Imaging study by Naumann et al., showed that the performance of ST is accompanied by increased activation in the parietal and occipital lobes and decreased activation in the supplementary motor area and the primary sensorimotor cortex.[13]

Amelioration of dystonia with ST suggests that the disorder is amenable to modulation, and hence, this maneuver may be considered as a predictor of response to treatment especially with botulinum toxin. Filip et al., found that patients with effective ST responded better to treatment than those without.[7] However, the presence of reverse sensory geste wherein the so called 'trick' can worsen the dystonia is a reminder that the mechanism of sensory-motor integration can turn out to be a disadvantage.[14] Among the 47 consecutive patients with CD evaluated by Asmus et al., 12.8% had reverse sensory geste. EMG recording revealed an increased activity in the corresponding neck muscles. Patients with reverse geste also showed an initial worsening with treatment.[14]

Pandey et al., have explored the phenomenology of ST in CD and BSP.[15] Their study found that there is no correlation between the sensory trick and the duration or severity of dystonia reiterating the finding by Patel et al.[3] However other studies.[6],[8] have found that the effectiveness of ST can decrease with an increasing severity of dystonia. Pandey et al., postulated that bulkier muscles and requirement of complex movements for the production of dystonia might be responsible for the lower frequency of ST in their patients with CD.[15]

To summarize, sensory trick in dystonia is a specific maneuver that is generated by the patient to relieve dystonia. The effectiveness of ST has been found to be independent of the duration or severity of the disease in most of the studies. Electrophysiological and imaging studies show that the mechanism of the benefit seen with ST has both central and peripheral components. The benefit seen with ST, though transient, is nearly universal and has therapeutic implications. Better understanding of the various mechanisms can lead to the development of newer tools for the treatment of dystonia.

  References Top

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Ramos VF, Karp BI, Hallett M. Tricks in dystonia: Ordering the complexity. J Neurol Neurosurg Psychiatry 2014;85:987-93.  Back to cited text no. 2
Patel N, Hanfelt J, Marsh L, Jankovic J; Members of the Dystonia Coalition. Alleviating manoeuvres (sensory tricks) in cervical dystonia. J Neurol Neurosurg Psychiatry 2014;85:882-4.  Back to cited text no. 3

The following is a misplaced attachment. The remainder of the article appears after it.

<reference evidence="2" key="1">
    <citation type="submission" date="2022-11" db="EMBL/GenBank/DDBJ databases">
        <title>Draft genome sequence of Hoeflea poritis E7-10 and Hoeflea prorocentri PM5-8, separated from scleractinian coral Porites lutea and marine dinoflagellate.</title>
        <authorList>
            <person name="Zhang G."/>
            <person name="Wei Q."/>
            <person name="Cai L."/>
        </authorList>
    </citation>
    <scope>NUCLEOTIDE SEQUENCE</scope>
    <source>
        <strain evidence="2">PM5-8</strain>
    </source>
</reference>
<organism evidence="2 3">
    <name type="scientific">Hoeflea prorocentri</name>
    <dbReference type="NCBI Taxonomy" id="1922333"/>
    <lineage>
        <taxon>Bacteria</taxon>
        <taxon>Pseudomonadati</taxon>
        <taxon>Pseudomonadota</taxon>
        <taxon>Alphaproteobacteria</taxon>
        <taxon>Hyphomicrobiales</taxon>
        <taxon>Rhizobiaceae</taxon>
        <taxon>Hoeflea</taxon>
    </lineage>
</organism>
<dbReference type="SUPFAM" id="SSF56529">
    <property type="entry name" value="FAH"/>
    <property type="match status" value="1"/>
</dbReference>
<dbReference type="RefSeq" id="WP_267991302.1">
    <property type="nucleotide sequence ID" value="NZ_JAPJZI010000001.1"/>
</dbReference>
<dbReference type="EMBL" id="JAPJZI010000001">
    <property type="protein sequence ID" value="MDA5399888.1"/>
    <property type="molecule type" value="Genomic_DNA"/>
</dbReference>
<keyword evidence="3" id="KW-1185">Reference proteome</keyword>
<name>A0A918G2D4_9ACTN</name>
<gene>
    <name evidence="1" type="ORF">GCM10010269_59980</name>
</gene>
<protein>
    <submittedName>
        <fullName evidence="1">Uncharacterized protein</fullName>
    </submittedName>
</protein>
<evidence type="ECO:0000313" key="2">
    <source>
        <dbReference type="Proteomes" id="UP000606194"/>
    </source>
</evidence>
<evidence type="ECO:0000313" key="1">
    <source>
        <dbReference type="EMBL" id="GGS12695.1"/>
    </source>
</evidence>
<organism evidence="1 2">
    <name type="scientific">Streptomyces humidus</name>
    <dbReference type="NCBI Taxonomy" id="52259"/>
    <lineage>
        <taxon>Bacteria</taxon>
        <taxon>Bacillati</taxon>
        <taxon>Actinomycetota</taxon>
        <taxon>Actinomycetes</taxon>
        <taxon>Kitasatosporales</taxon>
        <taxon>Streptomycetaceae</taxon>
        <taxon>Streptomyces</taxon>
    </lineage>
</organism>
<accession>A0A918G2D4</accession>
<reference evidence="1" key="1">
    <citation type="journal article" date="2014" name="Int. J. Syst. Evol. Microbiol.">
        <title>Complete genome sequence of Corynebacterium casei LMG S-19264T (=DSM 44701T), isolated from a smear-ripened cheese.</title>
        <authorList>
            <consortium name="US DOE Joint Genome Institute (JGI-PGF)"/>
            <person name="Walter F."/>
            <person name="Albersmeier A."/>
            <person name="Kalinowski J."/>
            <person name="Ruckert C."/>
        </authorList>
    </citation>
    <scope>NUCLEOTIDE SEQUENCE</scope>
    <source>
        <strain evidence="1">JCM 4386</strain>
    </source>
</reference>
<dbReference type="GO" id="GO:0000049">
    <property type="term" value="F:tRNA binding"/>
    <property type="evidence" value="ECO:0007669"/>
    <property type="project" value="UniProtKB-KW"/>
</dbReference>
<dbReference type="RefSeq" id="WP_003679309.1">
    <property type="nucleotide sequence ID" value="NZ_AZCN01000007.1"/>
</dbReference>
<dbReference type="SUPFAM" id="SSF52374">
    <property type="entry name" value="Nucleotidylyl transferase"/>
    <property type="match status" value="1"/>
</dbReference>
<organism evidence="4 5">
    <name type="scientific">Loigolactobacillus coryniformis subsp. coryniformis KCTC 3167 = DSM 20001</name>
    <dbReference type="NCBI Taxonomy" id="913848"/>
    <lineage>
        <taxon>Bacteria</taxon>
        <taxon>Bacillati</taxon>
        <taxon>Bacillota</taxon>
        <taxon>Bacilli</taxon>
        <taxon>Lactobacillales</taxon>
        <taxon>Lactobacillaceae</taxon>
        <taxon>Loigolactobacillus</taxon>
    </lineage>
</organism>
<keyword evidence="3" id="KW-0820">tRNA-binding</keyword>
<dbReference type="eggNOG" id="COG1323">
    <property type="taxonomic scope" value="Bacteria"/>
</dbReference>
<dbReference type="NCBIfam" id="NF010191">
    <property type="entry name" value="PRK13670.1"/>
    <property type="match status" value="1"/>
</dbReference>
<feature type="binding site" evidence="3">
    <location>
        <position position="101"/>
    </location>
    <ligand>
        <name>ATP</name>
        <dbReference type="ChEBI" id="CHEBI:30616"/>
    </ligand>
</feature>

Deuschl G, Heinen F, Kleedorfer B, Wagner M, Lücking CH, Poewe W, et al. Clinical and polymyographic investigation of spasmodic torticollis. J Neurol 1992; 239:9-15.  Back to cited text no. 4
Martino D, Liuzzi D, Macerollo A, Aniello MS, Livrea P, Defazio G. et al. The phenomenology of the geste antagoniste in primary blepharospasm and cervical dystonia. Mov Disord. 2010; 25:407-12.  Back to cited text no. 5
Ochudlo S, Drzyzga K, Drzyzga LR, Opala G. Various patterns of gestes antagonistes in cervical dystonia. Parkinsonism Relat Disord 2007; 13:417-20.  Back to cited text no. 6
Filip P, Š umec R, Baláž M, Bareš M. The clinical phenomenology and associations of trick maneuvers in cervical dystonia. J Neural Transm (Vienna) 2016;123:269-75.  Back to cited text no. 7
Kagi G, Katschnig P, Fiorio M, Michele Tinazzi, Diane Ruge, John Rothwell, et al. Sensory tricks in primary cervical dystonia depend on visuotactile temporal discrimination. Mov Disord. 2013 Mar 28; 28:356-61.  Back to cited text no. 8
Tang JKH, Mahant N, Cunic D, Tinazzi M, Ruge D, Rothwell J. Changes in cortical and pallidal oscillatory activity during the execution of a sensory trick in patients with cervical dystonia. Exp Neurol 2007;204:845-8.  Back to cited text no. 9
Amadio S, Houdayer E, Bianchi F, Tesfaghebriel Tekle H, Urban IP, Butera C, et al. Sensory tricks and brain excitability in cervical dystonia: A transcranial magnetic stimulation study. Mov Disord 2014;29:1185-8.  Back to cited text no. 10
Schramm A, Reiners K, Naumann M. Complex mechanisms of sensory tricks in cervical dystonia. Mov Disord 2004; 19:452-8.  Back to cited text no. 11
Gomez-Wong E, Marti MJ, Cossu G, Fabregat N, Tolosa ES, Valis-sole J. The 'geste antagonistique' induces transient modulation of the blink reflex in human patients with blepharospasm. Neurosci Lett 1998; 251:125-8.  Back to cited text no. 12
Naumann M, Magyar-Lehmann S, Reiners K, Erbguth F, Leenders KL. Sensory tricks in cervical dystonia: Perceptual dysbalance of parietal cortex modulates frontal motor programming. Ann Neurol 2000; 47:322-8.  Back to cited text no. 13
Asmus F, von Coelln R, Boertlein A, Gasser T, Mueller J. Reverse sensory geste in cervical dystonia. Mov Disord. 2009; 24:297-300.  Back to cited text no. 14
Pandey S, Soni G, Sarma N. Sensory tricks in primary blepharospasm and idiopathic cervical dystonia. Neurol India 2017;65:532-6.  Back to cited text no. 15
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[Pubmed] | [DOI]